It was going to happen sooner or later and you were always going to be the loser.
What am I on about?
Behind the scenes there is a battle going on between two industries – the medical schemes and the insurance companies. The loser has always been the insurance industry, but ultimately it’s you.
Medical schemes survive by having a ton of members all contributing to the pot. The scheme then decides on where to allocate the money on behalf of all the members. The danger for any scheme comes in three ways:
- Less and less people contributing to the pot
- People deciding to contribute less to the pot, and
- Costs growing faster than what is available in the pot
What happens when costs go through the roof?
Think of it for a moment. The contributions to the pot must increase in order to cover the overheads. But this upsets the members in two ways:
- Those members who seldom use the medical aid but end up paying more and more, and
- Those who use the medical aid more often but still find themselves having to pay for shortfalls.
Now this was never a problem while medical schemes had no competition. But then the life insurance companies decided to get in on the act. What they did was offer products based on an insured event happening. This event was as a result of being diagnosed with some or other illness.
This sounds fantastic for us but remember that your medical scheme is forced to take on anyone who wants to join – that includes the sick and elderly. The insurance company, on the other hand, could pick and choose whom they wanted as a client. The medical schemes cried foul and the Council of Medical Schemes/Financial Services Board stepped in and stopped life insurance companies from selling this type of policy.
But it wasn’t long before the short term insurance companies spotted a gap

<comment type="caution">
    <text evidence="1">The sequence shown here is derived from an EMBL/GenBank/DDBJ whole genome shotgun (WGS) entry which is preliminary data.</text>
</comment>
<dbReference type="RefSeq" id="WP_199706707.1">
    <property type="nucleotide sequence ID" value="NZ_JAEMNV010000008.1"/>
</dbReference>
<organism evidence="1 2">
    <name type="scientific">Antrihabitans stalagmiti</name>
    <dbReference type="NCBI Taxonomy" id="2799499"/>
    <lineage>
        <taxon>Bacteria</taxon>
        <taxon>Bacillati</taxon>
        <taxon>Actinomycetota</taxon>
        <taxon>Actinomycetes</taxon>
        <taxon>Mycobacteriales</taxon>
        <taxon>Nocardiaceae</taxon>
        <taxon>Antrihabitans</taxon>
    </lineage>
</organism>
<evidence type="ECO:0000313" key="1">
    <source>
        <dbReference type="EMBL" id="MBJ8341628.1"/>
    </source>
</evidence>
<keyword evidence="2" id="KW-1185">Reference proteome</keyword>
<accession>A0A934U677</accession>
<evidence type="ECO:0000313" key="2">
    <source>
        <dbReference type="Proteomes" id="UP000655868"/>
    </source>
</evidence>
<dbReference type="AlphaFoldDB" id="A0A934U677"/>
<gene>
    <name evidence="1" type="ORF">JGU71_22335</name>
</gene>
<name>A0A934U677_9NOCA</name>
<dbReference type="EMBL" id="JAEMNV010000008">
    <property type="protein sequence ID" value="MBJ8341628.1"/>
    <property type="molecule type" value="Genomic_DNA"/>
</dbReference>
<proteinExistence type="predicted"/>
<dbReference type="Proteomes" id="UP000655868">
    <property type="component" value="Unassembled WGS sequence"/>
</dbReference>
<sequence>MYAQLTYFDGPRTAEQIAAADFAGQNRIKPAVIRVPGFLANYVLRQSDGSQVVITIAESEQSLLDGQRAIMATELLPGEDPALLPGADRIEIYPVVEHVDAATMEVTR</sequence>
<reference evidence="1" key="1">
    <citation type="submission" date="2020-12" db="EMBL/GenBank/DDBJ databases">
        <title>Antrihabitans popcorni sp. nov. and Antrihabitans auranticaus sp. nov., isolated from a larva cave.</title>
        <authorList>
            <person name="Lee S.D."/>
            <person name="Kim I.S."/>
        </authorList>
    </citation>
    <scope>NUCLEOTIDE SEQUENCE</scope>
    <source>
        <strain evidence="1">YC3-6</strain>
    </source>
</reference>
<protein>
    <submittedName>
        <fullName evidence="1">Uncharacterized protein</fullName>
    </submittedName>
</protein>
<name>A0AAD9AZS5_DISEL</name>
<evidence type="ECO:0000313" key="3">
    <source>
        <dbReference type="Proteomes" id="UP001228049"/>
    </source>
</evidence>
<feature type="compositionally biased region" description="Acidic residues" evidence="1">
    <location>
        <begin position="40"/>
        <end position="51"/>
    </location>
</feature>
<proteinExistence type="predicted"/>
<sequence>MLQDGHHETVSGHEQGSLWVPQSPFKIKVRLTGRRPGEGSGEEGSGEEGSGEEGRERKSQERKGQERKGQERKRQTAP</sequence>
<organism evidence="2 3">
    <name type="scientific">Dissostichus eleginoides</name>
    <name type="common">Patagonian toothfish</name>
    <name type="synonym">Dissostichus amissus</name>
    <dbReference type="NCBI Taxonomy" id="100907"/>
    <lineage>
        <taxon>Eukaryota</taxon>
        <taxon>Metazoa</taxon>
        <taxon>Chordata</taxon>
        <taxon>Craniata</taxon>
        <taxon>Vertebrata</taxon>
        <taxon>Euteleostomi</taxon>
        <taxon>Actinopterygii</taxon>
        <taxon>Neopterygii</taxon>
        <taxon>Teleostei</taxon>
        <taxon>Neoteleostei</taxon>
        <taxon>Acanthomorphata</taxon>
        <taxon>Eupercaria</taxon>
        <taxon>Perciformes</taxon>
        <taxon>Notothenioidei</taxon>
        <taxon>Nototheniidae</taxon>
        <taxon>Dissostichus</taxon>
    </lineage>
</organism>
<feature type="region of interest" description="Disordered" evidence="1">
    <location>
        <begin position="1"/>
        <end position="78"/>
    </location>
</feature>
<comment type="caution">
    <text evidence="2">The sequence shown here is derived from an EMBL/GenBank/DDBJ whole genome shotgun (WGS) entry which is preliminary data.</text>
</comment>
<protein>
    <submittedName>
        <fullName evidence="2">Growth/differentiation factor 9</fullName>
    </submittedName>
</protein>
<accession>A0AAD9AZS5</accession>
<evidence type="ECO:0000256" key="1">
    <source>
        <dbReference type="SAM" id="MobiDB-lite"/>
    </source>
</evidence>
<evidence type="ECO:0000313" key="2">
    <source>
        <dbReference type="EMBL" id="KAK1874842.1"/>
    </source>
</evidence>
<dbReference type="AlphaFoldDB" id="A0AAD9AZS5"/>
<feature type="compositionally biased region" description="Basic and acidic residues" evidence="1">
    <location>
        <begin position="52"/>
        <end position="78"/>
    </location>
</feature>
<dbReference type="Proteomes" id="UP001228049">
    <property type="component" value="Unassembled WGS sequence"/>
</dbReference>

As medical costs spiked through the roof, monthly contributions to medical aid schemes started to increase.
Two things started to happen:
- People started to downgrade to cheaper plans
- More and more shortfalls started to happen
Short term insurance companies sat up and took notice: “What if they could offer a product which would pay for the shortfall?”
This was a fantastic idea. Why pay for expensive medical aid when you could downgrade to the cheapest option and take out gap cover for the shortfall?
But medical schemes were also taking notice. Less and less money was now flowing into their pot while expenses kept rocketing.
So what do you think they did?
They complained again. But this time they didn’t win outright.
Short term insurance companies were allowed to continue selling the following products:
- Medical gap cover
- Hospital cash plans
- Treatment for HIV/AIDS, tuberculosis, and malaria
- Emergency medical treatment and evacuation, and
- Travel insurance
But there’s always a ‘but’ isn’t there? The brakes were applied.
So here’s the bad news
The demarcation regulation regarding short term insurance kicks in from the 1st of April 2017. For all new business starting on that date, it applies immediately. For existing clients, it kicks in on the 1st of January 2018. Here are the two major areas where it impacts you and me.
Medical gap cover
Currently, these plans can offer unlimited annual limits. You can claim as often as you like in other words. This all ends in April and benefits are limited to R150,000 per year per person across all benefits on your gap cover policy.
Ambledown – an insurance underwriting agency – say that during the past 3 years, they have only paid 32 claims with an amount exceeding R150,000. 32 is 32 too many in my books.
Hospital Cash Plans
These are now limited to:
- R3,000 per day spent in hospital or
- R20,000 as a lump sum benefit per person
And here’s where it gets interesting
So your gap cover is limited to R150,000 a year per person. But you can’t stop it because it’s a necessity, right? So there’s at least R150 a month off your budget. And none of the gap cover companies are saying they’ll reduce the cost because of the reduced benefit either.
It might also mean upgrading your benefits at your medical scheme in the hope they’ll pay. There’s another R1,000 a month off your budget at least.
And then there’s the distinct possibility of having a shortfall bigger than R150,000 which you’ll end up paying for anyway.
Everyone wins in this equation except you. No one’s saying anything about the elephant in the room which is spiralling health costs.
And why is it that gap cover companies can pay the shortfall at up to five times your medical aid rate for as little as R150 a month, yet, if you gave the same R150 to your medical scheme, they couldn’t?
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